Blog courtesy of: Simon Levin (IIAR Board Member)
What is it that makes the difference when it comes to making the step up into the Leaders section of Gartner’s Magic Quadrant? Ever wondered what companies who gain recognition as Leaders have in common? Having seen four of our MQ Tune-Up clients gain Leaders status for the first time last quarter, I thought it might be interesting to go looking for some common themes or attributes.
And as it turned out, the exercise was well worth the effort, because it highlighted one key factor I’d never consciously identified before.
We’re calling it the Big Dog syndrome, and it’s all about looking the part, acting like a Leader right from the start, and, above all, believing that that top right quadrant is your rightful home.
There’s more about this idea on The Skills Connection’s blog but the essence of it is blindingly simple. For a company to be perceived as a Leader, it has to have a leaderly air about it. It has to radiate conviction, as well as competence. It needs to put its case across well, but without the yapping, snapping desperation that marks out those that try too hard.
In other words, alongside great products and strong business fundamentals, the right spokespeople, and a real commitment to the Gartner assessment process, the soon-to-be-Leaders just had that Big Dog style and self-belief.
It was almost as if the assessment process was just there to confirm what everybody, inside and outside these companies, already knew. They were ripe and ready for their new status. It’s not that they were being appointed or anointed as Leaders; they were Leaders by right, and now was the hour.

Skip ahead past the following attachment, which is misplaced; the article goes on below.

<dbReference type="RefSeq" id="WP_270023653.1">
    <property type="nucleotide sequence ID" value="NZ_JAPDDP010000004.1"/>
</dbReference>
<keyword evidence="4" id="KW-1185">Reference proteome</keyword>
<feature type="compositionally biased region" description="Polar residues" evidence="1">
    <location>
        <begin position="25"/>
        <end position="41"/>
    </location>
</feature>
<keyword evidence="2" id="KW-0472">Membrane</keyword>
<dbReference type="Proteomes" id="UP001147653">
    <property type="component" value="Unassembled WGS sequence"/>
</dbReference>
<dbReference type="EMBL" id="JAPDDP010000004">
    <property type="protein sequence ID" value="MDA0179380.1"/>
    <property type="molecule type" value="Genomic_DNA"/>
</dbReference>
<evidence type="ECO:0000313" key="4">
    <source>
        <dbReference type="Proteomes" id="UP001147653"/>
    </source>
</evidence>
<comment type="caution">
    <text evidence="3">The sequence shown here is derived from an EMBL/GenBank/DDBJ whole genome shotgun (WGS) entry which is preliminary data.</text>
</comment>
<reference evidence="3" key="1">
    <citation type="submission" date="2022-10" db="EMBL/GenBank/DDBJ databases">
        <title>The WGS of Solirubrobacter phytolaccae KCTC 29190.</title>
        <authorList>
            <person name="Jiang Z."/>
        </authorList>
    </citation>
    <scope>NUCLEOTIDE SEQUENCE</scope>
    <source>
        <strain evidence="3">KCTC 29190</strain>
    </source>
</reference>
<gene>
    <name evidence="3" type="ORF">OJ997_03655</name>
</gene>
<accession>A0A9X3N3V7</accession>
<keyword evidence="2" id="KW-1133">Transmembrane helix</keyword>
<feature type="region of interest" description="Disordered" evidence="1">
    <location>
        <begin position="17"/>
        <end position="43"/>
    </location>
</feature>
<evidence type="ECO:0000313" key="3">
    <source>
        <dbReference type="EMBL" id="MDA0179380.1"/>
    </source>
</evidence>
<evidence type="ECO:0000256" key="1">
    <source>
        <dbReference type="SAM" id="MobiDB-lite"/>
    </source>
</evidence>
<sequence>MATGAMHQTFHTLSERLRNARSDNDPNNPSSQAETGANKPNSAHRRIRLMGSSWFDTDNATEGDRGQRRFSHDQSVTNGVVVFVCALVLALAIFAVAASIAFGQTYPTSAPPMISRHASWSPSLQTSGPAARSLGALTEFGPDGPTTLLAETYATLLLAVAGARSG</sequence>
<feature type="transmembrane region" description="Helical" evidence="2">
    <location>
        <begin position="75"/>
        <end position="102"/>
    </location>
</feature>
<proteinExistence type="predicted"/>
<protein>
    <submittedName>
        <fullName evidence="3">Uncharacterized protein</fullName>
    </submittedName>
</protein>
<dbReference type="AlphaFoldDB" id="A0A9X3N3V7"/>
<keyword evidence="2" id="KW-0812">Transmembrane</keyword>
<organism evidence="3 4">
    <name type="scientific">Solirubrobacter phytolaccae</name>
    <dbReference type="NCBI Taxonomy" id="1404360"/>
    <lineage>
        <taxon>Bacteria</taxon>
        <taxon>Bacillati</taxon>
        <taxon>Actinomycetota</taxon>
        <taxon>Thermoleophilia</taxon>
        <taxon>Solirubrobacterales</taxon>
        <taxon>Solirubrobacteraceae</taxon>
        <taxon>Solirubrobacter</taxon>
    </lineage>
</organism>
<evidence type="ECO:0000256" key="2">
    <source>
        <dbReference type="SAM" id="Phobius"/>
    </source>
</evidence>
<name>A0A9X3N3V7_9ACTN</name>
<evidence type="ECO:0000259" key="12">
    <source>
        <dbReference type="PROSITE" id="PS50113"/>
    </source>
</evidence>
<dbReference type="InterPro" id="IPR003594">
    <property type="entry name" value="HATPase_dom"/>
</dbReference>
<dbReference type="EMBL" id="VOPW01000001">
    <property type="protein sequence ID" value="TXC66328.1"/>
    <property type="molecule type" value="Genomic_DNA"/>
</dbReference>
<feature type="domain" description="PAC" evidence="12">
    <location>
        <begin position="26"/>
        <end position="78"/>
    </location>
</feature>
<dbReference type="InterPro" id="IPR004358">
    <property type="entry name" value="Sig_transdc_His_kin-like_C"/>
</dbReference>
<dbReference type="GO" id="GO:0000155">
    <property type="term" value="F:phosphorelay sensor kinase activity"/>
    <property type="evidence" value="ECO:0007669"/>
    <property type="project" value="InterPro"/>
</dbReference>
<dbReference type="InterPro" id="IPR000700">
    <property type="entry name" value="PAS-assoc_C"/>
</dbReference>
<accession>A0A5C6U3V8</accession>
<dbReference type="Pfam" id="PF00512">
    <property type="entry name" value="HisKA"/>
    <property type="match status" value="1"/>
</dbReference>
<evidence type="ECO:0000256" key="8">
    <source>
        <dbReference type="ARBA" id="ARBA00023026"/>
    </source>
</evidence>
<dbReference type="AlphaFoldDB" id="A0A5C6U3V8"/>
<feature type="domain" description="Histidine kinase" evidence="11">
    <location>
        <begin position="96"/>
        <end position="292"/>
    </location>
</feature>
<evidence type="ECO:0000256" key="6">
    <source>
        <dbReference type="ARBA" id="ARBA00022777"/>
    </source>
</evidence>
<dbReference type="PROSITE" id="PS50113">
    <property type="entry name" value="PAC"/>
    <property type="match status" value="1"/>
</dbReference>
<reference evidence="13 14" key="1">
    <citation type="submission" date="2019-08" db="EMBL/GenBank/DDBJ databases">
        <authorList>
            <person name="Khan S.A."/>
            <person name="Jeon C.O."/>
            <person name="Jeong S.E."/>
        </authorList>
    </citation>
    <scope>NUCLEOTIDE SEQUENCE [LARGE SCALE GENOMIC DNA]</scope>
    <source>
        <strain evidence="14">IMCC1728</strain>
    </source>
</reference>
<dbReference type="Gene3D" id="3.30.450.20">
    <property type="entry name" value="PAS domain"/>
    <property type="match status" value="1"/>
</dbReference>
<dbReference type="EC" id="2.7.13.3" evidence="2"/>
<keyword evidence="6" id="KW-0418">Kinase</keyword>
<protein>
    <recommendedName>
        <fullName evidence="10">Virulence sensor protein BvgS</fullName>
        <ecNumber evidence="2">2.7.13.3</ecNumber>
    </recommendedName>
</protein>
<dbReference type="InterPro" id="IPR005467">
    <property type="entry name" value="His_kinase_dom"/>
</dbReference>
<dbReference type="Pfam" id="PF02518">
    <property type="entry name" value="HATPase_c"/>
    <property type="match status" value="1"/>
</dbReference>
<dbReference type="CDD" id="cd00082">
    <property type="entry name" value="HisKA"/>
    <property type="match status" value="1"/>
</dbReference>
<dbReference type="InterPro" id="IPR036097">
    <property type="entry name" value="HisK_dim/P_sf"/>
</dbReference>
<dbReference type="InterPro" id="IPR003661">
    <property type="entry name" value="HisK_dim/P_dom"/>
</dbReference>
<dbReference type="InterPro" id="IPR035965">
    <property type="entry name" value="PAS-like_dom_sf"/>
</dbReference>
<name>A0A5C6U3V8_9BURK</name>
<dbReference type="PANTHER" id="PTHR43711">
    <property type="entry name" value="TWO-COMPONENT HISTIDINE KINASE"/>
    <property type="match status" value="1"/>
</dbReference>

You know what they say about ducks. I think it’s the same with Big Dogs and Leaders. If you look like a Leader, swim like a Leader and quack like a Leader, then you stand a much greater chance of being assessed as a Leader.
The key question, of course, is how we, as analyst relations professionals, can help our own companies or clients with this.
That’s a big ask, as it’s as much to do with coaching the company to bring out what’s already inside as it is about getting the style and content of presentations right. But if Big Dog attitudes and behavior really are important in breaking into the g quadrant, this is an area I think we need to be taking very seriously.
Do you agree? Or have I been getting too close to the glue pot again?
Click here to see the complete blog posting